SCARFACEMy latest audiobook, Scarface: The Ultimate Guide, written by Damian Stevenson, has gone live on, Amazon, and iTunes. It basically tells you everything you ever wanted to know about the groundbreaking 1983 movie starring Al Pacino and Michelle Pfeiffer. Stevenson delves headfirst into how the movie got made, a detailed comparison with its 1932 predecessor, Scarface, which starred Paul Muni, and the tortuous path to finally landing director Brian DePalma and screenwriter Oliver Stone. He also dishes out the true story surrounding the crew’s problems in Miami, how the key roles were cast, and the film’s improbable rise to cult status after a miserable opening, during which it was lustily panned by critics and audiences alike.

This book was a lot of fun to narrate, especially since I’m a big fan of the movie. One of the best features of this book is a shot-by-shot voyage through the entire movie. I have to admit, I hadn’t seen the movie in about ten years, although I owned the anniversary edition 2-disc DVD version. When I was about one-third of the way through the narration, I pulled the movie out and Yleana and I watched it. After that watching, and after narrating Stevenson’s well-researched book, I have a completely new appreciation for this movie, and it has vaulted into my all-time top 10 favorite list. I also have recognized it as a film noir classic, as Tony Montana is a great noir protagonist, constantly blindsided by events and always choosing the wrong course of action.

Best of all, this audiobook is only $6.95! How can you say no?? Go to its page on and check out an audio sample, and then buy it.


you'll die next 280 stepsBack a few months ago, I agreed to write an introduction for a re-release of Harry Whittington’s tense noir novel, You’ll Die Next!, published by 280 Steps. I wrote a review of it back in 2010, and the folks at 280 Steps spotted it and were kind enough to ask me to do the introduction. The book will be out in April, along with a slew of other Whittington classics. Those books come with introductions by the likes of Joe R Lansdale, Ed Gorman, Bill Pronzini, Duane Swierczynski, and Bill Crider. Mighty heady company, if you ask me, and I’m thrilled to be among them. I’m also thrilled to be involved with 280 Steps in their pursuit of keeping alive the work of the great crime/noir writers of the mid-20th century.

If you’ve never read Whittington before, this is the perfect place to start. As noir as it gets.


I just calculated my average ranking in the Amazon Kindle store, and it comes to 535,424. This is the average of the ten paid titles I currently have on Amazon (there are two more, but they’re free for the moment, so they weren’t figured in). Now, for those of you who know about this stuff, you know this is a pretty dreadful statistic, not one which offers much hope for my writing aspirations. To the others, let me put it into perspective. If you sell even one copy of a book per day, that book will probably be ranked somewhere around 80,000-100,000 on Amazon. So what this 535,424 figure means is that I’m currently selling far fewer than one copy of each book per day. In fact, the number is closer to around sixteen one-hundredths of a copy of each book per day. When you consider there are more than a few self-published writers, some who started the same month I did, and are now selling around one thousand books a day, every day, without having any kind of a breakout hit, the mountain looks pretty steep, no?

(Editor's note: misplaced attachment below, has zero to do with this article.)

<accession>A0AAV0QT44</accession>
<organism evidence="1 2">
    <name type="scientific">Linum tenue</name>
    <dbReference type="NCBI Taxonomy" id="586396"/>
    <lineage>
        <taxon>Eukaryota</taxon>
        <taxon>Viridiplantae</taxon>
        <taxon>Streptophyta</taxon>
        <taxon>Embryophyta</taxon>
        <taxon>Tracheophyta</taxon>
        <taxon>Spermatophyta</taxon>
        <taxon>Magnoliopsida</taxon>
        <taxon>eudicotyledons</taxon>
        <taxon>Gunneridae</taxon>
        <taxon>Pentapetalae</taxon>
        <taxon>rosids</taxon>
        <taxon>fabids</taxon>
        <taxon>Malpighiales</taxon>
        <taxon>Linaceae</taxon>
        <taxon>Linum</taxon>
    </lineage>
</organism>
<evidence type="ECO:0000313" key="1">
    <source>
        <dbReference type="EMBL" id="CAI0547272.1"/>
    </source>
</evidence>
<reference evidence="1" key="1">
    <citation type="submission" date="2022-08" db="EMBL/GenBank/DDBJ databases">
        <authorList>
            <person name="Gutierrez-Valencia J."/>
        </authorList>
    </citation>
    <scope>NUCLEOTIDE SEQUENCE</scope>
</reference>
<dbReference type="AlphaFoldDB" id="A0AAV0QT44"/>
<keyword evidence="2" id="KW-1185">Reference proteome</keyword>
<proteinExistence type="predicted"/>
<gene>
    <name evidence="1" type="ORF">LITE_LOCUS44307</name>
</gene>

Although I’ve been given much good advice, as well as many thought-out theories as to what my problem is, I don’t really know the reason for all this, and I probably never will. It’s one of those things, you know, like a restaurant that opens up, serves great food, gives great service, all at a good price, and can’t draw a crowd. Pretty soon, they’re folding up. There’s no shortage of excuses, but no one knows exactly what the cause was.

What I’m trying to say is, there is definitely a concrete reason for my failed attempts, but I’ve not been ordained to receive that reason. I can either drive myself crazy by guessing (which I won’t do) or simply shrug and say, “Just unlucky, I guess.” But that would be lying to myself, since I know luck has absolutely no role in a writer’s initial success. I wrote what I think is a pretty insightful blog on it some time ago in response to those writers who attribute their phenomenal out-of-the-gate sales to “luck”.

Anyway, maybe these figures will improve. Now, where’s that bottle?



Layout 1My new audiobook narration has just appeared on the horizon. After a slight delay with various Amazon subsidiaries, Grind Joint, written by Dana King, is now available. You can get it on Amazon,, and iTunes. Here’s part of the official description:

A new casino is opening in the rural town of Penns River, Pennsylvania but just where the money is coming from no one really knows. Is it Daniel Hecker, bringing hope to a mill town after years of plant closings? Or is the town’s salvation really an opening for Mike The Hook Mannarino’s Pittsburgh mob to move part of their action down state? Or could it be someone even worse?

In fact, the book is actually a penetrating tale of the struggle faced by natives and longtime residents of a small town near Pittsburgh as they cope with tough economic times. These are the people who make up the spine of America, and it is their values and desires which occupy the soul of this novel.

This is an exceptionally well-written book, with sharply-drawn characters and an appeal not limited to crime fiction fans. If the stars align properly, it could easily break author King out of the pack. If you’ve never listened to an audiobook before, but are considering it, try this one. You won’t be sorry.